The Wall Street Journal is reporting today on the hurdles that whistleblowers face when they provide tips about financial fraud to the Securities and Exchange Commission (SEC) and Commodities Futures Trading Commission (CFTC) under the Dodd-Frank Wall Street Reform and Consumer Protection Act. Called "Whistleblower Bounties Pose Challenges," the article says that, "collecting the bounty could be a challenge." According to the article, the SEC is predicting that it will get 30,000 whistleblower tips each year, and half of them could lead to claims for rewards. The mismatch between the number of reports to process and the funding provided to investigate them could lead the SEC to ignore many valuable tips, just as it ignored the tips about Bernie Madoff's scheme.
The article notes how the IRS has had a bounty program for four years, but has yet to pay the first penny of any reward. Of the 5,678 tips the IRS received last year, 460 appear to qualify. "It's time to start moving," Stephen Kohn, told the Journal. He is Executive Director of the National Whistleblowers Center and a lawyer representing Bradley Birkenfeld. The Journal explains the Brad Birkenfeld case as follows:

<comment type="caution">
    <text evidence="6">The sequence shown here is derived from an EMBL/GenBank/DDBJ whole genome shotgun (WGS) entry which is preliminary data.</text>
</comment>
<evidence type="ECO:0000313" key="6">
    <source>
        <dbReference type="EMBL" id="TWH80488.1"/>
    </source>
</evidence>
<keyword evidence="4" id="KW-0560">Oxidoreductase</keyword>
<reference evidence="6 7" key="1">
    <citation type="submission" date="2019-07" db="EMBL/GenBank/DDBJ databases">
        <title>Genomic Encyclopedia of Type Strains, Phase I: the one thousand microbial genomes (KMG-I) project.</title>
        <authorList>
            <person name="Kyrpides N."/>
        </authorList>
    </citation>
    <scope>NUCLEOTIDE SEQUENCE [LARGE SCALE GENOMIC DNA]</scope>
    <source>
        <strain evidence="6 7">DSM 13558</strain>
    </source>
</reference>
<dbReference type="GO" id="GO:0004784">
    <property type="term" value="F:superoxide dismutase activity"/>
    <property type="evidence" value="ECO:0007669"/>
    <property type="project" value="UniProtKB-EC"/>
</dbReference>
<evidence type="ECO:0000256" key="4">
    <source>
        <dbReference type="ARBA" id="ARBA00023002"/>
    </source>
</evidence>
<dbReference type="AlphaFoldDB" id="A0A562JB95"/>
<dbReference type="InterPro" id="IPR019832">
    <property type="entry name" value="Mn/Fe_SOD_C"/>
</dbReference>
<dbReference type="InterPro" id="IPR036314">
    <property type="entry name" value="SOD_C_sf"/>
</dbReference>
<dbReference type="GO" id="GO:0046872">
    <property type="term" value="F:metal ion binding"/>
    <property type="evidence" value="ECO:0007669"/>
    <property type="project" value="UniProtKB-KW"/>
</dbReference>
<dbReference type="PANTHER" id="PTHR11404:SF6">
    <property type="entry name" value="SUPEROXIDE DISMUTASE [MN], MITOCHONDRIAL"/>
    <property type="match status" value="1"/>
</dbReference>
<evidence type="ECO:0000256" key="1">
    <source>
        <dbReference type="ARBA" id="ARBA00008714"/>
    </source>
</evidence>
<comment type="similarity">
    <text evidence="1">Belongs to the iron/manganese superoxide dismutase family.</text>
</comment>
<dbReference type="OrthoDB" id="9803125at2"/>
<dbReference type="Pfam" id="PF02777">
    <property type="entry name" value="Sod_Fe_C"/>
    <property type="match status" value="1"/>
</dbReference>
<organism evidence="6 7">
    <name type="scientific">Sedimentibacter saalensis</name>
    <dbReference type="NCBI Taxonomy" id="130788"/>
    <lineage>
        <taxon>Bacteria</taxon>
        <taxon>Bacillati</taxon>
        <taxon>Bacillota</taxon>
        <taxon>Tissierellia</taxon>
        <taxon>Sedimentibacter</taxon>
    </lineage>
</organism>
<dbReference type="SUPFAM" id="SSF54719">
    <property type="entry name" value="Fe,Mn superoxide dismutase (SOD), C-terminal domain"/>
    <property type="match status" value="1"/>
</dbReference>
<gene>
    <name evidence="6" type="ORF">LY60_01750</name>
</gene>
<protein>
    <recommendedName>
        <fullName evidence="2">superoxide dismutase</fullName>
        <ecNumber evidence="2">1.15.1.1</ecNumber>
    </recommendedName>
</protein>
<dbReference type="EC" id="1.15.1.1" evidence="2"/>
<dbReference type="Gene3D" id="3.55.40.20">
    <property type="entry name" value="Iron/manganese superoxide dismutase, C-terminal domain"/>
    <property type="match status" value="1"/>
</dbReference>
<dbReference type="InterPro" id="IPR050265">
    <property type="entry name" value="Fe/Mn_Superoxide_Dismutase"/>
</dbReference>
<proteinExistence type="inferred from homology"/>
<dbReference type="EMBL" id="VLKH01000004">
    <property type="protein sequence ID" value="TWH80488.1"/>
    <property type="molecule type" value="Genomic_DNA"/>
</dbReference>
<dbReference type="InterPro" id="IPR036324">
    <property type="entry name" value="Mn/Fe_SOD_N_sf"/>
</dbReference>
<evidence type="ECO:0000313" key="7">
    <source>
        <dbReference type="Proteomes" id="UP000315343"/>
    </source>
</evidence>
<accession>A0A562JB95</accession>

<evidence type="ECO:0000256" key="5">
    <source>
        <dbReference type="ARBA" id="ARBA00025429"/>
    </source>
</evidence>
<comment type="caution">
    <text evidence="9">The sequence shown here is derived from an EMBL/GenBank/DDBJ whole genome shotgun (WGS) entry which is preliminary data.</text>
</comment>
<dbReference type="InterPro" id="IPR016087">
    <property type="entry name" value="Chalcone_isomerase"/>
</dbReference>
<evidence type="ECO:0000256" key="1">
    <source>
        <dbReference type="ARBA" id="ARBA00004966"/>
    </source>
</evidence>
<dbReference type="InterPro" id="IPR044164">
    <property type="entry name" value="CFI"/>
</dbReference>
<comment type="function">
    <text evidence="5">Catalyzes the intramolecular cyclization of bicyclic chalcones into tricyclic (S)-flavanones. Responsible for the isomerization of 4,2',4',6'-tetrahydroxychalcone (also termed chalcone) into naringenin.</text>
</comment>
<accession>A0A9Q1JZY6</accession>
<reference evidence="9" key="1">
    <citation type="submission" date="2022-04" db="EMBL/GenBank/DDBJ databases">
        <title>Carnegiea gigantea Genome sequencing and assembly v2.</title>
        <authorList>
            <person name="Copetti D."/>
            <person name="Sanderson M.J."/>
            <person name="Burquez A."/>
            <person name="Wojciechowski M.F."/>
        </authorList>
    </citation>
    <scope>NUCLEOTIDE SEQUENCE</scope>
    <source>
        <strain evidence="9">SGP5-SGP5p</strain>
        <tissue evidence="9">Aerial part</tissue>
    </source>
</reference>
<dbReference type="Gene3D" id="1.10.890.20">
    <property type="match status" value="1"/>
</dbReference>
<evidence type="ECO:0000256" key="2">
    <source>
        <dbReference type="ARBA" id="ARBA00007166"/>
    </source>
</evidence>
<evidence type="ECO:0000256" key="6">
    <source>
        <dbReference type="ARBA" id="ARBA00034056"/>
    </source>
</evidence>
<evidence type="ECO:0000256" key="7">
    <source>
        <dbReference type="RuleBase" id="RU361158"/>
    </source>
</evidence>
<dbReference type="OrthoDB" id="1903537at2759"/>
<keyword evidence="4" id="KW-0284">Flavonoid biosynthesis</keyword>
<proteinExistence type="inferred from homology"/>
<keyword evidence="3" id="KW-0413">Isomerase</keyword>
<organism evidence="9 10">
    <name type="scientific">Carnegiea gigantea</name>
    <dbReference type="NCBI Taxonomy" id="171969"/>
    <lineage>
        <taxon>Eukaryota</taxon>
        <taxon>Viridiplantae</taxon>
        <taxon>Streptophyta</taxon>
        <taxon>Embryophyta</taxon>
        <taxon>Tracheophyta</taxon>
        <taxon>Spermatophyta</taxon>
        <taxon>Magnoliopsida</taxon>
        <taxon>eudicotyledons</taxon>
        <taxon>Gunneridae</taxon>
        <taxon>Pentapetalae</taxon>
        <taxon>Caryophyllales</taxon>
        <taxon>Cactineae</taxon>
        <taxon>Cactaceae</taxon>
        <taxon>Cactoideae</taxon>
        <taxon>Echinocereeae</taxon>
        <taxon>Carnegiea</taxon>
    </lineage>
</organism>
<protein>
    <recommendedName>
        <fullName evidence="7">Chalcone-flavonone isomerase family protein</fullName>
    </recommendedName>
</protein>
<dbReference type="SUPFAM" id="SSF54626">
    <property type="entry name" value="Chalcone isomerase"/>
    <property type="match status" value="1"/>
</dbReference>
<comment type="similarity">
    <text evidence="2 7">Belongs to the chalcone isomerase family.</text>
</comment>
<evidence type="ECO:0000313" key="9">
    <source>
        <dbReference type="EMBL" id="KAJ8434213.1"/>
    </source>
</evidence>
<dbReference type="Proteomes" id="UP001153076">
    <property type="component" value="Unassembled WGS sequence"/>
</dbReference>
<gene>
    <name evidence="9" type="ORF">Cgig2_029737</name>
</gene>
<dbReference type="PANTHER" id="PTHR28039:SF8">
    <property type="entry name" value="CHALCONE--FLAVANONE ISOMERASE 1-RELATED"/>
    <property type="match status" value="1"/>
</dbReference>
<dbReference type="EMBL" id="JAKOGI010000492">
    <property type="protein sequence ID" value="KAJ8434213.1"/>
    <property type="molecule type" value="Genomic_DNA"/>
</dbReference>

Mr. Birkenfeld tipped off the IRS about the tax fraud that led to last year's agreement by UBS to pay $780 million to the U.S. government and hand over names of suspected tax cheats. Mr. Kohn said his client deserves between 15% and 30% of the $580 million recovered by the IRS. ($200 million went to the SEC.) According to Mr. Kohn, Mr. Birkenfeld also is entitled to a percentage of the money recovered from individuals as a result of his whistleblowing, though the final tally on that amount isn't known.
Dean Zerbe is special counsel at the National Whistleblowers Center. He told the Journal that before a federal law increased the size of IRS awards, the agency got just a "handful of legitimate claims" every year. "The new scheme has already proved a huge success in terms of producing very good information." More information about the Birkenfeld case is available here.